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Today's big Roads announcement by the PM delivers little for the South East

The PM today announced "Federal and State Liberal and Nationals Governments will support nearly 5,500 jobs across New South Wales through a joint $1 billion investment in shovel-ready infrastructure projects and road safety upgrades." Sounds terrific .... but.... Reading between the lines: What is in it for Eurobodalla? The Federal and State Liberal and Nationals Governments have announced today that they will support nearly 5,500 jobs across New South Wales through a joint $1 billion investment in shovel-ready infrastructure projects and road safety upgrades. Will that bring jobs and $$$ to Eurobodalla?

The funding will be allocated to three key priorities:

  • $240 million to fix 11 congestion hotspots around Sydney, supporting 1,000 direct and indirect jobs;

  • $382 million to help local councils upgrade roads across regional NSW, supporting 3,500 direct and indirect jobs; and

The Prime Ministers' media release is very clear: Fixing Local Roads– repairing, maintaining or sealing priority council roads Yet only last Tuesday Eurobodalla Council advised the primary costs facing the council to justify the 2.6% rate increase was because they needed money to repair and maintain council roads damaged by the bushfires. Note that there are 128 councils in NSW so the figure is actually $2.98m per council. This amount is very close to the 2.6% rate increase council adopted. So if Council accepts the funding, as their share of the announcement, they will be $3m in surplus.

  • $398 million for road safety projects in regional areas, supporting 950 direct and indirect jobs.

If you look at the SAFER ROADS PROGRAM for 2019/2020 you will find the following has already been allocated from last year and is being acted on:

So what "shovel ready" Safer Roads Program projects are in the wings for this $398 million for road safety projects in regional areas, supporting 950 direct and indirect jobs. Note that there are 128 councils in NSW so the figure is actually $3.1m per council. And as to employing 950 - do the sums and it reveals, across NSW, that it will employ 7.4 people per council area. It is important to read between the lines and determine what is news and what is OLD news: On Feb 11th 2020 Infrastructure reported "A range of new road safety infrastructure upgrades are set to be rolled out across NSW as part of a $822 million investment into life saving projects through the Safer Roads Program.Safety barriers, rumble strips and wide centrelines are just some of the upgrades that will be delivered for local communities across city and rural areas."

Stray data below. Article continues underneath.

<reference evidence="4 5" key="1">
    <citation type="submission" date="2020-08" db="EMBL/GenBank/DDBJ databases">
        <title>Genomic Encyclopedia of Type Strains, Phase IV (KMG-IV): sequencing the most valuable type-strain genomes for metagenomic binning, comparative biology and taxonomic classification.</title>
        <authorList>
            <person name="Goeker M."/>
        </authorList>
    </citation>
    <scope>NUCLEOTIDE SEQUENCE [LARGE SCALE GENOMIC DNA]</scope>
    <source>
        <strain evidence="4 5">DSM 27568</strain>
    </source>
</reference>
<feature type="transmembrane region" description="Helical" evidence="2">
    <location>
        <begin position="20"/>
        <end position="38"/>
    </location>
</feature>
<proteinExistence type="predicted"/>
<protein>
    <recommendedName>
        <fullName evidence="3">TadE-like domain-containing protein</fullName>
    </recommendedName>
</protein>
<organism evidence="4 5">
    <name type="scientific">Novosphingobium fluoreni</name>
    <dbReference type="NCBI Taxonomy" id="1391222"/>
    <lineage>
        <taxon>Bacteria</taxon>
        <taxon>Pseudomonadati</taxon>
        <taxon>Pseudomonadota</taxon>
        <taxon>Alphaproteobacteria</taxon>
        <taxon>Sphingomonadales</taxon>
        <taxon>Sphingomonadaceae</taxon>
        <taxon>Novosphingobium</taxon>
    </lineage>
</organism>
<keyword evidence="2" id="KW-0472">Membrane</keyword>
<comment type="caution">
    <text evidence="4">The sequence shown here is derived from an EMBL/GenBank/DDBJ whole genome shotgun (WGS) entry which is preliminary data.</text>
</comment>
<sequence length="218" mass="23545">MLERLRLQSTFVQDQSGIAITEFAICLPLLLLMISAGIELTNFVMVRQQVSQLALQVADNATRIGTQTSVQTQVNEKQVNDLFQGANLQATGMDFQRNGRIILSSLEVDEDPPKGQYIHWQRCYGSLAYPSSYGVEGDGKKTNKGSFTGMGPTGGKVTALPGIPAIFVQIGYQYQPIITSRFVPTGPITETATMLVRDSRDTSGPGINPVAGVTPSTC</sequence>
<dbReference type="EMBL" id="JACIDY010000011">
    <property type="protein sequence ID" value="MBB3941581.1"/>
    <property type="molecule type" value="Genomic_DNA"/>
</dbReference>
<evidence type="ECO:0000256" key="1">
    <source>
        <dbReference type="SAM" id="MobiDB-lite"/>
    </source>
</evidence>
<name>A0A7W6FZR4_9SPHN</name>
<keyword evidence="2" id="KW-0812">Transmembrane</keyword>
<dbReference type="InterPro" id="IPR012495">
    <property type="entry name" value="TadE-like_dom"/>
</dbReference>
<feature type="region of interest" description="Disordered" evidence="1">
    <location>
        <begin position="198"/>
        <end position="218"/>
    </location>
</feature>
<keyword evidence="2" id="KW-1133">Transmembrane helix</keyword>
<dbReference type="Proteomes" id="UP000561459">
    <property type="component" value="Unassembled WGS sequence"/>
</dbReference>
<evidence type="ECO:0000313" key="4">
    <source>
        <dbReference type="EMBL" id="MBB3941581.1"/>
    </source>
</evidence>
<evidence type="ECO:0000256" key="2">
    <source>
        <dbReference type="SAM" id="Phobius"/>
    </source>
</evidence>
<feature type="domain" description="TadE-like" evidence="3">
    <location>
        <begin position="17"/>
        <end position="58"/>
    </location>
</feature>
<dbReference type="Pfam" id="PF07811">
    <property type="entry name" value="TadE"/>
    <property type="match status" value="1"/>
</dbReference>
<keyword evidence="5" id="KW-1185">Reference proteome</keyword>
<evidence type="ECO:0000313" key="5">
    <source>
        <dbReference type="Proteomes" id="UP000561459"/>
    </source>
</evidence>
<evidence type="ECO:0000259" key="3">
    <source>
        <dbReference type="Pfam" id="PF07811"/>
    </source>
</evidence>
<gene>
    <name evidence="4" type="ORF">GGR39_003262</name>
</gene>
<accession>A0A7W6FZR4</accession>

On Feb 11th 2020 Minister for Regional Transport and Roads, Paul Toole, said round three of the program would see $258 million invested into 383 projects next financial year.

“These are projects designed to save lives. We are committed to reducing the state’s road toll and the measures we are investing in will prevent the loss of more than 1500 lives and serious injuries on our roads over 15 years,” Mr Toole said.

  • Over 230km of safety barriers, which absorb impact forces and protect vehicle occupants, reducing the severity of head-on and run-off-road crashes by up to 95 per cent

  • 2,150km of rumble strips to alert motorists they are departing from their lane, reducing the likelihood of this crash type by up to 25 per cent

  • Almost 1,000km of wide centreline providing a greater distance for drivers to recover from lane departure, reducing the likelihood of head-on crashes by up to 50 per cent and run-off-road crashes by up to 25 per cent

  • Almost 1,500 high-risk rural curve improvements including shoulder sealing, safety barriers, rumble strips, signage upgrades and line-marking upgrades

  • More than 100 urban intersection improvement projects including roundabouts and traffic signal upgrades

But today (June 29th 2020) we have NSW Minister for Regional Transport and Roads Paul Toole saying in the PM's media release " the first round of jointly funded projects would deliver more than 258 projects across 83 Local Government Areas.

“This is money for small projects that make a big difference in people’s everyday lives in regional NSW,” Mr Toole said.